Simply put, yes. OxyContin does show up on drug tests, even straightforward 5 panel drug screens.
What is OxyContin?
OxyContin is a narcotic painkiller containing oxycodone. Oxycodone is an opiate which is routinely screened for in drug tests. There is a high rate of abuse associated with OxyContin, and it is detectable in urine.
Why Do Drug Tests Screen for OxyContin?
OxyContin has a high addictive potential, and that is one reason why law enforcement officials and employers routinely test for it. In some cases, testing for OxyContin might be a medical necessity, for eg, if an individual gets admitted to the hospital and the doctors suspect it is due to a drug overdose, then a toxicology screen is necessary. Otherwise the patient may die, if a doctor does not have accurate information about what drugs the patient was using before being admitted, and is therefore unable to diagnose correctly.
Other examples may be when a drug test is ordered as part of a psychiatric treatment, or during opiate treatment to ensure that the patient is only dosing as prescribed. A drug test may also be ordered as a routine when an individual is diagnosed with other medical conditions.
Types of OxyContin Tests
Urine testing for OxyContin is the most commonly prescribed method by doctors. It can also be detected with blood or hair samples, but that’s infrequent. Blood samples only show the drug if it’s been taken immediately prior to taking the sample. However, hair samples can show OxyContin use for several weeks after using it, and such a test is mostly used to ensure an individual who has abused the drug in the past is now staying on course with their treatment.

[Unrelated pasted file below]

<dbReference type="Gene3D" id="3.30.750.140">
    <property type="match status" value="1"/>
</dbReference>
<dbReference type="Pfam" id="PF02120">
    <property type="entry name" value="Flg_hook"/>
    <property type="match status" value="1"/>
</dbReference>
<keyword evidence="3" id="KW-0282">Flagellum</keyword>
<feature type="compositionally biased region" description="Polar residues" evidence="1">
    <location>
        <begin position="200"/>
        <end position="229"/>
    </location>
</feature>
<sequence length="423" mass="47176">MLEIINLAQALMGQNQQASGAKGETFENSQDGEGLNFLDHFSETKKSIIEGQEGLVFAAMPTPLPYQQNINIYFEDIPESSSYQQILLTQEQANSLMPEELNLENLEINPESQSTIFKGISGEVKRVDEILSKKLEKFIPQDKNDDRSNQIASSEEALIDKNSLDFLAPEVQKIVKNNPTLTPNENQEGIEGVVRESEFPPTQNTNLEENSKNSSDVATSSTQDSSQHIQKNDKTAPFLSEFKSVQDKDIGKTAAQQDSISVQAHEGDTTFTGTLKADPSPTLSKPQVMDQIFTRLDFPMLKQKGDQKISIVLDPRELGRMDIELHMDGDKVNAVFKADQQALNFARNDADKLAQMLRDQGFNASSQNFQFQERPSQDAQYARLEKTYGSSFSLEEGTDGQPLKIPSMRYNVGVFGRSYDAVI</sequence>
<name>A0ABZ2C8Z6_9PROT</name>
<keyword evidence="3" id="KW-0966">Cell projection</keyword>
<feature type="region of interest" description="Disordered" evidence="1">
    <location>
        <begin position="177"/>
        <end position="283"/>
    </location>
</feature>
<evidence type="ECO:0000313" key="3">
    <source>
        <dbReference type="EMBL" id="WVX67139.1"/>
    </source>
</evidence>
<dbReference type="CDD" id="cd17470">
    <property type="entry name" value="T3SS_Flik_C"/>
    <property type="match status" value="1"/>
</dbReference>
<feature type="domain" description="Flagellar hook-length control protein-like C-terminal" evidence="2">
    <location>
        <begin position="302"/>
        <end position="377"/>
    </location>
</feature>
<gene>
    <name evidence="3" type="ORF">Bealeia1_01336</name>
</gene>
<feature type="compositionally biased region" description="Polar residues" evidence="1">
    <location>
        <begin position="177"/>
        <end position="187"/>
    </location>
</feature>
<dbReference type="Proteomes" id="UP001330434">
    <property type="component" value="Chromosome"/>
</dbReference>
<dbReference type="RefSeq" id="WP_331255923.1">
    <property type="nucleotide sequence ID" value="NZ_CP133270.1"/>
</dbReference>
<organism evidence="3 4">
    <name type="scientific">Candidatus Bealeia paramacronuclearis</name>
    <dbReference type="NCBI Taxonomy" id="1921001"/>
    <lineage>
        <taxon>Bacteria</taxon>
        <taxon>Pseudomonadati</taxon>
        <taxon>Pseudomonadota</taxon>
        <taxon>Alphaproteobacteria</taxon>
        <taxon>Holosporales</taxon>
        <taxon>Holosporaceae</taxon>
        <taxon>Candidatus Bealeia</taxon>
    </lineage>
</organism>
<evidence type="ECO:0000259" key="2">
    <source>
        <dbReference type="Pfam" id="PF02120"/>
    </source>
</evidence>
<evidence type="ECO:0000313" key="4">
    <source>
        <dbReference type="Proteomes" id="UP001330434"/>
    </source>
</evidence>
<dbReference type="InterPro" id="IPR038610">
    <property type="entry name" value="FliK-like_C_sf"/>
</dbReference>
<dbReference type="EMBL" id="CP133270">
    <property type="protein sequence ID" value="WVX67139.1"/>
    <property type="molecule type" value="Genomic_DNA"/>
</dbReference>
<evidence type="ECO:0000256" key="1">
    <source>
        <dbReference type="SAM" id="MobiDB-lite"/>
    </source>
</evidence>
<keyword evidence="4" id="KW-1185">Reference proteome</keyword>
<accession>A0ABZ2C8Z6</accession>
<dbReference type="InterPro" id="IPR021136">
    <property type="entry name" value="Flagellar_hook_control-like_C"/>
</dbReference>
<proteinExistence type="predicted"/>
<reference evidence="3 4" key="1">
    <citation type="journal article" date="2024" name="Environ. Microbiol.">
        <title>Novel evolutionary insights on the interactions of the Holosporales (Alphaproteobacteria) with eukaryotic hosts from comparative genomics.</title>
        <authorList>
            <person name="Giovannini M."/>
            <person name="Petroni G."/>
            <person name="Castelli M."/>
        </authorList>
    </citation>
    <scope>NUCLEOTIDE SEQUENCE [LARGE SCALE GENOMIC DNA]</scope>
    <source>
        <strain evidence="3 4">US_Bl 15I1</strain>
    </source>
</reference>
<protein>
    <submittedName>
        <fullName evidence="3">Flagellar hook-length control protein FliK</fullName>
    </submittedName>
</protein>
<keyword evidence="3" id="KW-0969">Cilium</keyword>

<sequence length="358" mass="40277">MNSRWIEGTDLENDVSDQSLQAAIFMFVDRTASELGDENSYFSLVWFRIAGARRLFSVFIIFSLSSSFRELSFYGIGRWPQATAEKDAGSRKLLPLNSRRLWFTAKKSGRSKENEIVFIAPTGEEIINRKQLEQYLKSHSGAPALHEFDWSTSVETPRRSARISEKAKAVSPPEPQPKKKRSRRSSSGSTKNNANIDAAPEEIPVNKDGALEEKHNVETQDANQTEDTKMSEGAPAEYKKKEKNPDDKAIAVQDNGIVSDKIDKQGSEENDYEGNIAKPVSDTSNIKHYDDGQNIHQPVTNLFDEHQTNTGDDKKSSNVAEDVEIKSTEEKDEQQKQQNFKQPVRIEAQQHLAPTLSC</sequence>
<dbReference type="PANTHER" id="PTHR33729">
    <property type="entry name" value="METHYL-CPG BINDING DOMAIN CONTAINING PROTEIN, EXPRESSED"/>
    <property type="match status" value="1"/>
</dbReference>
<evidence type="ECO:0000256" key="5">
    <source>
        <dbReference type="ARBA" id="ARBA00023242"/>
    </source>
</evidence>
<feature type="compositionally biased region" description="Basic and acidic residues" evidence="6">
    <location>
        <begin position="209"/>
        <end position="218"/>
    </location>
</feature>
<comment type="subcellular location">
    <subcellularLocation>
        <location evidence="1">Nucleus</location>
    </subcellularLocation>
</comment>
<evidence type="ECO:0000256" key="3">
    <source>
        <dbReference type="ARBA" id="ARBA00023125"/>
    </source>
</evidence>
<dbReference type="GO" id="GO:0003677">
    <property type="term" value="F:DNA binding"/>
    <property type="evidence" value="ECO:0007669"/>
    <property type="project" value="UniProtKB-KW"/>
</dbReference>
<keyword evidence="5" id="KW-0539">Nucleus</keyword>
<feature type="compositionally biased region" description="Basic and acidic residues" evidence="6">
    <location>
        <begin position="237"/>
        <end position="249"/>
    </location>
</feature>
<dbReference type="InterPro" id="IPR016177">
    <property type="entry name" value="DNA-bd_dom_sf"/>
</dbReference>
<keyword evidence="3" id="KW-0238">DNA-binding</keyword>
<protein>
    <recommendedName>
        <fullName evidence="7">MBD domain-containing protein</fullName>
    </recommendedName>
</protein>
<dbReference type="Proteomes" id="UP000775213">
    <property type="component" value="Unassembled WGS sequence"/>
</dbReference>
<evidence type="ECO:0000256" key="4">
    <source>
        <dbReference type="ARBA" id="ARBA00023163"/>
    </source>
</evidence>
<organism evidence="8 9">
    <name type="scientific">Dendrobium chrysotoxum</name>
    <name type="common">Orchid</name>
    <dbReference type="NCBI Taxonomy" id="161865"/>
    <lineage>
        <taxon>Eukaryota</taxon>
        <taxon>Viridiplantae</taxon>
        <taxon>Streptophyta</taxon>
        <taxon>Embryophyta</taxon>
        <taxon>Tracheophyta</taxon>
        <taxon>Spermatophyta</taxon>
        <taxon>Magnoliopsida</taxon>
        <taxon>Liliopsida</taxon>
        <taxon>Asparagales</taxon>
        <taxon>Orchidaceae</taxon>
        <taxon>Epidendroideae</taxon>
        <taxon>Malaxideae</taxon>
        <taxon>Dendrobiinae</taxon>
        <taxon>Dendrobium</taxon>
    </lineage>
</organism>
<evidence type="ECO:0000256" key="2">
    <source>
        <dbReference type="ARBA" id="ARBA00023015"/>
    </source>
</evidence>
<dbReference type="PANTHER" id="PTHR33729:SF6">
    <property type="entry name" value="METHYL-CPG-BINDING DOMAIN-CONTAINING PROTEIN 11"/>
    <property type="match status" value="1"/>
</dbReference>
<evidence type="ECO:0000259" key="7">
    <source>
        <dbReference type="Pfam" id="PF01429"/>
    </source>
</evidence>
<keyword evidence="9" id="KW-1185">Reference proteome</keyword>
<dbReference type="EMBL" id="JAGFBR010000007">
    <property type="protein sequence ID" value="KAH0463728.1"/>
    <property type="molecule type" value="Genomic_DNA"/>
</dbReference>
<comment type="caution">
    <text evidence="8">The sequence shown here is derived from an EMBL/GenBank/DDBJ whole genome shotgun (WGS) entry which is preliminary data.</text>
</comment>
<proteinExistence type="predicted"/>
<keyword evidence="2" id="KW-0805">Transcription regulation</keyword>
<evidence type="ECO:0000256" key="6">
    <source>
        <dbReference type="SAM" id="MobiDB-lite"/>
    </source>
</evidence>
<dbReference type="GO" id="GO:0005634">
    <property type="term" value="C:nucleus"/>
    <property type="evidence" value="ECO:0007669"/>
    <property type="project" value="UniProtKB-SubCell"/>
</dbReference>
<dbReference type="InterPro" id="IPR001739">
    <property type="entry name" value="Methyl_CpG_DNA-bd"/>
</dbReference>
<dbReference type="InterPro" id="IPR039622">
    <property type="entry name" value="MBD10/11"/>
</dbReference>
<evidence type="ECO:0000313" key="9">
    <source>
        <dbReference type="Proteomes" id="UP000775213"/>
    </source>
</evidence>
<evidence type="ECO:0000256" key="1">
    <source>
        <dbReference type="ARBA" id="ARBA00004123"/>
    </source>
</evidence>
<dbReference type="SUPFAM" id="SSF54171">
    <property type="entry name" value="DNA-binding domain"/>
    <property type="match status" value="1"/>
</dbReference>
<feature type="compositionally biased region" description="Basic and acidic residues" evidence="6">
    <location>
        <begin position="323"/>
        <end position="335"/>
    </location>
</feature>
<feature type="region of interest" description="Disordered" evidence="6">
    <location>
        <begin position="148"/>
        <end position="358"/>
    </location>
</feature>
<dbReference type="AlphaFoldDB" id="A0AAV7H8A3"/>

Typically OxyContin can be detected in urine samples for 1 to 3 days. This is due to the fact that oxycodone hits peak levels within 8 hours in urine. After 1 to 2 days the levels of the drug start to drop off, and low levels may not be detectable. In this case a hair sample may be tested.
The Use and Abuse of OxyContin
There is no doubt that the abuse of OxyContin is dangerous. As mentioned previously, it is a highly addictive drug, and one which can cause painful withdrawal symptoms. It can also cause drug seeking behavior in individuals who have been prescribed it. A tolerance for the drug develops when it is taken in high amounts and over an extended period of time. This leads to the individual taking increased doses, to feel the same effects of the smaller dose. From here, an overdose is a real possibility, as are breathing problems, high blood pressure, a coma, and even death. The adverse side effects of abusing OxyContin are extremely serious when it is taken other than as prescribed
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